The more enthusiastic you are about high-end audio system, the less you’re bothered by the law of diminishing returns. But I guess you could say that about hardcore fans of any type of hardware, be it automobiles or bicycles. So, whether you agree with my opinion of the Naim Mu-So wireless speaker, or think I’m a blithering idiot with no concept of value for lavishing praise on a $1500 soundbar, will likely depend on just how passionate you are about music reproduction.
Naim provides the audio systems for Bentley, so price sensitivity probably isn’t in the company’s vocabulary. And like that luxury automobile, the Mu-so is not a product designed for the mass market. That said, $1500 for a networkable powered speaker of this quality doesn’t fall into “if you have to ask how much, you can’t afford it” territory, either. And the bottom line is that the Mu-so fully justifies its price tag, whether you’re looking for a soundbar to fill a large room, or you want to put together a multi-room audio system using your home network.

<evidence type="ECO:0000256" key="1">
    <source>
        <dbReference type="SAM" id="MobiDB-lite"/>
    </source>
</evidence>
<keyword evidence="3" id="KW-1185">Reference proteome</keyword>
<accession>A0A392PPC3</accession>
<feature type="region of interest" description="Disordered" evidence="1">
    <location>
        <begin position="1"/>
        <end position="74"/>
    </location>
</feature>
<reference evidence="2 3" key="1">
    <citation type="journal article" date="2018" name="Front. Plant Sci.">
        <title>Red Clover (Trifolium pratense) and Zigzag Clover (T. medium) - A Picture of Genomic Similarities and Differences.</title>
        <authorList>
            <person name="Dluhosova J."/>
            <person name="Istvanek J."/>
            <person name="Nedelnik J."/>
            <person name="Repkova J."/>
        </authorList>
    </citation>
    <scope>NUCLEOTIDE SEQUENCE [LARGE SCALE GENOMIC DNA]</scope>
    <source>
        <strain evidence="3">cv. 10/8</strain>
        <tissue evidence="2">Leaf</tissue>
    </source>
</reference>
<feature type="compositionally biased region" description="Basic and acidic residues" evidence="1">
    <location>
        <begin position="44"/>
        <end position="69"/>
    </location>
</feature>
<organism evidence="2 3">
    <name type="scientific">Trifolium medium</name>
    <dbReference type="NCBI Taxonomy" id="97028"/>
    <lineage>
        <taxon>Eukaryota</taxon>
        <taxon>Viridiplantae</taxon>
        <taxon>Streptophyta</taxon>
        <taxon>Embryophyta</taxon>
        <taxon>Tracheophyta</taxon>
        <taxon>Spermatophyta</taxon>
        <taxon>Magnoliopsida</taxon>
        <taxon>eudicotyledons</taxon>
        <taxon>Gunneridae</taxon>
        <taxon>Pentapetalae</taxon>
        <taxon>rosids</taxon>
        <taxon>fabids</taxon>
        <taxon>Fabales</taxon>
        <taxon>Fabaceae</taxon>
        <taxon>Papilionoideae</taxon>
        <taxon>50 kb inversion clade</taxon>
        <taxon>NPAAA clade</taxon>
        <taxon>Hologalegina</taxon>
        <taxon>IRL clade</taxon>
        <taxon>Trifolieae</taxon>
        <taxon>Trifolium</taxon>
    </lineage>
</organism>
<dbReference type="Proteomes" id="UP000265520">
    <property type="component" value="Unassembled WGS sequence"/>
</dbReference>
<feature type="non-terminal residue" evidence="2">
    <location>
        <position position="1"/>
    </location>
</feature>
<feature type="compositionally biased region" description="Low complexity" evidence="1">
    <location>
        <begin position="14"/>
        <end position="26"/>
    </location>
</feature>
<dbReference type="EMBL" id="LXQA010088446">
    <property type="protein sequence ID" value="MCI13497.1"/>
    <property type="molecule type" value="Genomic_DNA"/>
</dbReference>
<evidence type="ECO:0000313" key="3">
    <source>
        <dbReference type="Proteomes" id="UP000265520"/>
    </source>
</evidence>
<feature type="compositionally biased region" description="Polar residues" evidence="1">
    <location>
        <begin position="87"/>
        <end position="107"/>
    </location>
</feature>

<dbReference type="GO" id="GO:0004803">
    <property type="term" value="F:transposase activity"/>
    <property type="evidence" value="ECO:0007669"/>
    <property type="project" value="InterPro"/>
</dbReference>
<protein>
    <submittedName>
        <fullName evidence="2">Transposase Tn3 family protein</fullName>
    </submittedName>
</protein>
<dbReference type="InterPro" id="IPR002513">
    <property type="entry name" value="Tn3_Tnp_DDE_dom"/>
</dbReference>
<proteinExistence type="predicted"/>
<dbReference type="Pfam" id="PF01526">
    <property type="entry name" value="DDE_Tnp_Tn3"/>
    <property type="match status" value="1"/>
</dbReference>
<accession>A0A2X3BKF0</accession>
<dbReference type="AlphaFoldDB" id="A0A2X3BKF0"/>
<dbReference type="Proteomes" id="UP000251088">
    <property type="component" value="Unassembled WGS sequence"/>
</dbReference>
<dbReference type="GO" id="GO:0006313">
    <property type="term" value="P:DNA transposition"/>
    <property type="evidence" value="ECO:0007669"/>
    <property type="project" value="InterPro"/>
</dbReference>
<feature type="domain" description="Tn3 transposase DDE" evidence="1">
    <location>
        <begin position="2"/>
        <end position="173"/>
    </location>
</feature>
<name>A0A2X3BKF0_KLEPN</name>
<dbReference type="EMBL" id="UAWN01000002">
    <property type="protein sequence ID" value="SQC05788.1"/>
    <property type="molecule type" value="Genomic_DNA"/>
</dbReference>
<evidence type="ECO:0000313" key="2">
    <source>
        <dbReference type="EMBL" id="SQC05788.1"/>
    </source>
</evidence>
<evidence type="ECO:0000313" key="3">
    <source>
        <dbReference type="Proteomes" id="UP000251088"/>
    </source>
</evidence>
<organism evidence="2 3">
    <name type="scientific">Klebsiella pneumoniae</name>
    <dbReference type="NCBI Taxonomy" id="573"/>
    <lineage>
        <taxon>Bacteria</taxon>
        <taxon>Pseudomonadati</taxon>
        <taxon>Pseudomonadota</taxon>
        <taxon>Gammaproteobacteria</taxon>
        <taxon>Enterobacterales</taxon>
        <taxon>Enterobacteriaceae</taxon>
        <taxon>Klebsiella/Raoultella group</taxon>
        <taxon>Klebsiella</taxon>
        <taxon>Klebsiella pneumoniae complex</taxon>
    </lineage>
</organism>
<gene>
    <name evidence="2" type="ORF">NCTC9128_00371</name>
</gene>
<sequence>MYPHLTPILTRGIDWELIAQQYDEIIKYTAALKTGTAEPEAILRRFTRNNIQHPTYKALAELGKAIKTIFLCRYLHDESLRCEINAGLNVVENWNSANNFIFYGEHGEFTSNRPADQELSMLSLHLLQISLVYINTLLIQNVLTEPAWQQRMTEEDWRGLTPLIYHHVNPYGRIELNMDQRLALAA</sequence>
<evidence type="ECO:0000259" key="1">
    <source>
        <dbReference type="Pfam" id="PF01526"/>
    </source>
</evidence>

The Mu-so sits on a clear acrylic base, which makes the 28.7-pound speaker look as though it’s floating above whatever surface you place it on. The next thing that captures your attention is that its enclosure is wrapped in brushed aluminum—the cabinet itself is fabricated from thick medium-density fiberboard, a wood product valued for its uniformity. I questioned Naim about the aluminum, since it seems as though that would have a negative impact on the speaker’s Wi-Fi antennas.